Holiday Snapshots

Two trips to the beach, one family bike ride, three dinners out and roughly eighty-one holes of golf. One trip to the bookstore, one rainy day lunch. A couple of hours of pickup basketball at the Oak Bluffs School gymnasium. A game of Scrabble with an old friend (the President won). A quiet conversation with New York city Mayor Michael Bloomberg around the links at the Vineyard Golf Club. A plate of fried shrimp and a cold beer overlooking the busy Oak Bluffs harbor on an August day.

These are the stats of the Obama family vacation on the Vineyard this year which, by all accounts and whatever your political leanings, was a success. A Gazette photographer captured the President on the eighth green at Mink Meadows last week in an unposed moment that called to mind a line from the great Jackson Browne song Fountain of Sorrow: “At the moment that my camera happened to find you, there was just a trace of sadness in your eyes . . .” The camera happened to find President Obama with his guard down, relaxed and smiling to himself, perhaps a little sad and vulnerable and also visibly aged from last summer.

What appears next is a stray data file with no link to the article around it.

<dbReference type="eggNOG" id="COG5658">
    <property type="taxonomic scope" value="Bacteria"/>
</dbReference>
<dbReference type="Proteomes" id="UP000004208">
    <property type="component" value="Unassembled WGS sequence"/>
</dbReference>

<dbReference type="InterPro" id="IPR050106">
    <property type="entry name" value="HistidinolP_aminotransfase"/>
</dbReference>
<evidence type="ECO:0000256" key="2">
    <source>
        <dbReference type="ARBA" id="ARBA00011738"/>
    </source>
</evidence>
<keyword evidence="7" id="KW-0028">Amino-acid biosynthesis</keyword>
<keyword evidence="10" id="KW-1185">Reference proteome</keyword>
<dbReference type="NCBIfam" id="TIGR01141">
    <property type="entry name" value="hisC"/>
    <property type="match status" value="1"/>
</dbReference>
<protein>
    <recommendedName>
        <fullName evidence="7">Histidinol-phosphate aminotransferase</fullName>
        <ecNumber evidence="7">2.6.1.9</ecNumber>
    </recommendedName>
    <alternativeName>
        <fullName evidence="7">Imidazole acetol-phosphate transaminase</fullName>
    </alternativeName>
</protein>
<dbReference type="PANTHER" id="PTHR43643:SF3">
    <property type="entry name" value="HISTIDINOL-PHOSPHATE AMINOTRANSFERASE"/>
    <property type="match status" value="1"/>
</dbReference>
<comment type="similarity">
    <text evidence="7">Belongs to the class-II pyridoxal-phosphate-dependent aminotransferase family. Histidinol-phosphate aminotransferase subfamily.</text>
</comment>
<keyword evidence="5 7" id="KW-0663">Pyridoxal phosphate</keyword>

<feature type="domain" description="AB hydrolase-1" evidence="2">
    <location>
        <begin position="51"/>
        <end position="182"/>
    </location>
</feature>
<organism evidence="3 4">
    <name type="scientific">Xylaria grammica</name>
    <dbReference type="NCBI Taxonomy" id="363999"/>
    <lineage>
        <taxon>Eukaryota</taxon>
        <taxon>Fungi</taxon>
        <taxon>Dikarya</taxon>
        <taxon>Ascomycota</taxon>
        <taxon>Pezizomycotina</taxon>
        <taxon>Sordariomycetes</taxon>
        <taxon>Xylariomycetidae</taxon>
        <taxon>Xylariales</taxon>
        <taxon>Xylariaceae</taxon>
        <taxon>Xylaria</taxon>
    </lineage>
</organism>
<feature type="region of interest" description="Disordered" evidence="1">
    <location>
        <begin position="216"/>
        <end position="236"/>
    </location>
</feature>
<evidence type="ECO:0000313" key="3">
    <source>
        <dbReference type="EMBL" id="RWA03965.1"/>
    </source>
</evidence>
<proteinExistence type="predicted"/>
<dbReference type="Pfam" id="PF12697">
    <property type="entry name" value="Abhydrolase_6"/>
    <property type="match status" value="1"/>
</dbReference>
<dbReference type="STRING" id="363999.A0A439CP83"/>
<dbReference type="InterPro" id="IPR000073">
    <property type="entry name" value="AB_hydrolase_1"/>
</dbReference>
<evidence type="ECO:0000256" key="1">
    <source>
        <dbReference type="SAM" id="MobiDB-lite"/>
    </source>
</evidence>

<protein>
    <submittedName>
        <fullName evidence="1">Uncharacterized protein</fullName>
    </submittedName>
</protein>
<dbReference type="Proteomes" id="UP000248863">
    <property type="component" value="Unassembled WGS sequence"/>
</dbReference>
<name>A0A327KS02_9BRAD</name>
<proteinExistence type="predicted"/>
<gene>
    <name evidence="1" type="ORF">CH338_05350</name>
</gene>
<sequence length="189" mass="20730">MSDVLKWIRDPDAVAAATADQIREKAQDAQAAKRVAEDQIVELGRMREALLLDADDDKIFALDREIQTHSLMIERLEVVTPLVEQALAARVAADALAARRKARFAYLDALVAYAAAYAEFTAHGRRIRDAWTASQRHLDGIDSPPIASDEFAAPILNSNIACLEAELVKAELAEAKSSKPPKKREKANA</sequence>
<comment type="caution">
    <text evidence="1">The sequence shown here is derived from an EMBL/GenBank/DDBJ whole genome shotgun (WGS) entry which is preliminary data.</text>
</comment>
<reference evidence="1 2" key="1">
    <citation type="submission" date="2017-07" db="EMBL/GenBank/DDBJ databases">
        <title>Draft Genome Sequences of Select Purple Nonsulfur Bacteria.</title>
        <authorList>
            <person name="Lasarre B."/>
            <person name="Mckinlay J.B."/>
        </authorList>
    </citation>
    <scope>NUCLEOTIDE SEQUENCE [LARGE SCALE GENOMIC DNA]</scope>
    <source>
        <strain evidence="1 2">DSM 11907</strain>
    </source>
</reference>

It was a moving reminder that he is human, after all, and that the strains of his job are showing. Republicans rejoice. Democrats wince. Reader comments, please post here.

On Sunday morning Mr. Obama’s second vacation on the Vineyard as a sitting President ended just as it began: quietly and with little fanfare as the motorcade sped down the West Tisbury Road carrying the Obamas to a waiting Marine One at the Martha’s Vineyard Airport on a brilliant late-summer day. Before boarding Air Force One in Bourne at Cape Cod Air Station, the President shook hands with a gathered contingent of Cape Codders.

If the President returns to the Vineyard next year for his vacation, it would be nice to see that familiar rope line return at the airport here. It would be a small but nonetheless important gesture by the White House that shows some recognition for the Islanders who graciously host the President and his contingent each summer.

And then who knows how the camera might happen to find him?